Organ harvest makes brain-dead man a true Covid hero
Deccan Chronicle| T Sudheesh
Lungs transplanted to Covid patient, hands give hope to Mumbai accident victim
Monika More, the young woman from Mumbai who received the hand transplants. (Facebook)
Chennai/Mumbai: Doctors in Chennai have conducted a successful bilateral lung transplant on a 48-year-old man who was infected by COVID-19. It was the first such operation in Asia.
The transplant was performed on August 27 by a team led by Dr K.R. Balakrishnan, chairman and director of cardiac sciences and director of the Heart and Lung Transplant Program at MGM Healthcare.
The transplant was made possible by the family of a 34-year-old brain-dead man who decided to donate his lungs, heart, arms, eyes and kidney and even skin. The hands were transplanted to a young woman in Mumbai who lost her arms in a train accident six years ago.
The man was declared brain dead by doctors at Gleneagles Global Hospital in Chennai after an intracerebral hemorrhage on Thursday. With his wife's consent, the man's organs were allotted to various hospitals. While Global Hospital Chennai retained the liver, the heart, lungs, kidneys and skin were donated to different hospitals in Chennai.
The hands went to Monika More, a young woman from Mumbai's suburbs, who was using artificial hands since her accident.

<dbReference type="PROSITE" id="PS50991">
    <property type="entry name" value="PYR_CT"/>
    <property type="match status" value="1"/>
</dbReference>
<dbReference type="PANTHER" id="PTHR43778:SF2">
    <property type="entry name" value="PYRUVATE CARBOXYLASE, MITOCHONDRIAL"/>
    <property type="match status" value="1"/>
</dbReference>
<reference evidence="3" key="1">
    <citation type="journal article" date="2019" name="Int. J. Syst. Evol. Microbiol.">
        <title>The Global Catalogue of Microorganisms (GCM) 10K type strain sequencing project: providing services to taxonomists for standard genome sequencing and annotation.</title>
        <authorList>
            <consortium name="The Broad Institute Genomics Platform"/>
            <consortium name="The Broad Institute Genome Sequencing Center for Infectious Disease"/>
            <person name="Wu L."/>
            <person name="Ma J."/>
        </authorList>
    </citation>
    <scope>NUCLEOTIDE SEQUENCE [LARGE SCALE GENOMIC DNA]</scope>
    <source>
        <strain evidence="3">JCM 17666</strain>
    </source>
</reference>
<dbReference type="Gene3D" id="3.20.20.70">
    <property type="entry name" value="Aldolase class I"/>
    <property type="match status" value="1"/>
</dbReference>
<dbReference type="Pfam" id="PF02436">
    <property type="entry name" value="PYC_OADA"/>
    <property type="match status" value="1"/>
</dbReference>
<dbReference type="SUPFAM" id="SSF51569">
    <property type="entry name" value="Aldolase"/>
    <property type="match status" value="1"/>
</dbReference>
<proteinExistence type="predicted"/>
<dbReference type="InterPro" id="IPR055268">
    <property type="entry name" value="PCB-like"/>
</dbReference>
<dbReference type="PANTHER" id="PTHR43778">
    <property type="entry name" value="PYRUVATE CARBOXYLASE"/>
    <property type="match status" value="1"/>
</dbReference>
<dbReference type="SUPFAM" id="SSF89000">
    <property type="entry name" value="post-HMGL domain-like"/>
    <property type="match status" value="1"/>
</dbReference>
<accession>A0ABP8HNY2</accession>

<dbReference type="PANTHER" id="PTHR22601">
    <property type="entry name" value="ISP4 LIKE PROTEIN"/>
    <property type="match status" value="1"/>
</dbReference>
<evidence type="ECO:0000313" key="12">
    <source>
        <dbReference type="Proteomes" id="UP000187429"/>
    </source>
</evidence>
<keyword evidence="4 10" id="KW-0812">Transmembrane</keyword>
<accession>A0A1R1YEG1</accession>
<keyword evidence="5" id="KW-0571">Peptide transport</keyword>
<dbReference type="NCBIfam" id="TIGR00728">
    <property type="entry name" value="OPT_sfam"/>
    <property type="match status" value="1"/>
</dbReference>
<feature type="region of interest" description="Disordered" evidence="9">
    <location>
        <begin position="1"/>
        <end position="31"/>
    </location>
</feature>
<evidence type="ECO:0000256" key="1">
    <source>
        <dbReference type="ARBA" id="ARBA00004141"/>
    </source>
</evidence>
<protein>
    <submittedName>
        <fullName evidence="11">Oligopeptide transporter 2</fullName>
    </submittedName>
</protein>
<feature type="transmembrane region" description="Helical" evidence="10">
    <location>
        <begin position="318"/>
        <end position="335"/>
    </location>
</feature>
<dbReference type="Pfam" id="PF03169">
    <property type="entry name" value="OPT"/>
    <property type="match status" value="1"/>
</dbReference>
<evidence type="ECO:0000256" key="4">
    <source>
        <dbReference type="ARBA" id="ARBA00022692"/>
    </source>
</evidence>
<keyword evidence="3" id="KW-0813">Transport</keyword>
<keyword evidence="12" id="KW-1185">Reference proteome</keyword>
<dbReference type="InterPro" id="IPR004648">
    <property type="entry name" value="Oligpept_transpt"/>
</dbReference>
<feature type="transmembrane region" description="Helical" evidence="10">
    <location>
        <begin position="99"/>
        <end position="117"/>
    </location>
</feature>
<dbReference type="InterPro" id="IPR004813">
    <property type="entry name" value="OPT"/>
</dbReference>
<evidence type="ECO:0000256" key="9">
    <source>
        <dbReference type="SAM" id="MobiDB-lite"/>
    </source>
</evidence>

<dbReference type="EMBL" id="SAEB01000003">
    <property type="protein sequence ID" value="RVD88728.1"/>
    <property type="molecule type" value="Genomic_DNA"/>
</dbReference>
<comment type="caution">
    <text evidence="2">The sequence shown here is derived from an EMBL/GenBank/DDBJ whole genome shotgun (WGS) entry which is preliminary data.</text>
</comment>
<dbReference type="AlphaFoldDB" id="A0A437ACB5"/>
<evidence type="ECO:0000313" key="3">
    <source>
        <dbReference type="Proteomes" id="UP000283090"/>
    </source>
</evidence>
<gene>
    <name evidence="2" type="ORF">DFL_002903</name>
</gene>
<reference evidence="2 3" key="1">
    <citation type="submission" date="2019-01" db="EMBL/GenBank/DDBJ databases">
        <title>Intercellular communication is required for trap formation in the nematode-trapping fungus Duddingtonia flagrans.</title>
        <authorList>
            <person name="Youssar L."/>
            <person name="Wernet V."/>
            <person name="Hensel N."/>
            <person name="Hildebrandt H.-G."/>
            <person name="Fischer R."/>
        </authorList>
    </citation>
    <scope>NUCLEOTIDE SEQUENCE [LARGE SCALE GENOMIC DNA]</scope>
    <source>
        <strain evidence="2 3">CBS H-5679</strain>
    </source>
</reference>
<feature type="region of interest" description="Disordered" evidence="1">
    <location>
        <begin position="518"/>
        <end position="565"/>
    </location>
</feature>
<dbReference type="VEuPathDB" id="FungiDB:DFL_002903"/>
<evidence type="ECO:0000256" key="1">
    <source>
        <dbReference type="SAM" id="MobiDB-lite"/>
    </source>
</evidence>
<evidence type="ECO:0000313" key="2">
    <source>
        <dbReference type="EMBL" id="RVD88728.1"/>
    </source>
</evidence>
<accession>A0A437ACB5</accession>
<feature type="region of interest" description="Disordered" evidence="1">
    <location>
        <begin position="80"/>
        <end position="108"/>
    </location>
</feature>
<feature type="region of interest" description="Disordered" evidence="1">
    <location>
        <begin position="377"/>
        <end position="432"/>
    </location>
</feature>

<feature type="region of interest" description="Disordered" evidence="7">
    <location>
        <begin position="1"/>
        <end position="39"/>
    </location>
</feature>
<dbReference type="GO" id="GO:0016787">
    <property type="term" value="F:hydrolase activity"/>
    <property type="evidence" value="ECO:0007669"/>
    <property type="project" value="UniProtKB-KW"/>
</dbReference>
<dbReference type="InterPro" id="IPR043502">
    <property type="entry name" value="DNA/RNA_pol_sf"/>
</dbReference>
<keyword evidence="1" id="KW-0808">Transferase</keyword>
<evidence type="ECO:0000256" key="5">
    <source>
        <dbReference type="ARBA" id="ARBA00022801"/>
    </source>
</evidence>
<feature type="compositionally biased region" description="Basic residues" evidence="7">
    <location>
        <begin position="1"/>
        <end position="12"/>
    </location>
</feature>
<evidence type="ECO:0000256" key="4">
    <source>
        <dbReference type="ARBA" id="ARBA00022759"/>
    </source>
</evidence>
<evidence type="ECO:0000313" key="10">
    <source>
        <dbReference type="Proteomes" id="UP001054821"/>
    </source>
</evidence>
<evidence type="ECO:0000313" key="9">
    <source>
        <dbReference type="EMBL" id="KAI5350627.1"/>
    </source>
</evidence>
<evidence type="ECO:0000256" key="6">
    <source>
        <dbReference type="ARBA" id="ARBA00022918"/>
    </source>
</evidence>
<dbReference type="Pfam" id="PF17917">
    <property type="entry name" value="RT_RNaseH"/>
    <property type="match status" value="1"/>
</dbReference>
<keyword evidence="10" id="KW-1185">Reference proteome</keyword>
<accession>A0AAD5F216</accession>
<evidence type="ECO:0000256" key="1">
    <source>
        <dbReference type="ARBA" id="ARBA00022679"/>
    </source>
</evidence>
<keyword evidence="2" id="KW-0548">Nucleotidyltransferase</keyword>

The heart and lung transplant surgeries were performed at MGM Healthcare in Chennai. The 48-year-old recipient of the lungs from Delhi was a Covid-19 patient.
Dr. Balakrishnan said the patient was recuperating well and his condition was out of danger. The patient, who was infected on June 8, was airlifted to the hospital from Ghaziabad on July 20 after his lungs were severely damaged by COVID-19. The decision to transplant was taken after his condition continued to worsen in spite of ECMO support for more than one month.
With regard to the expense, Dr Balakrishna made it clear that a lung transplant was not affordable to the common man, costing at least Rs 30 lakh.
Dr. Apar Jindal, clinical director & consultant on pulmonology and chest medicine said that lung transplants would probably be the answer to many of COVID survivors whose lungs are affected by fibrosis, making them a chronic respiratory cripple."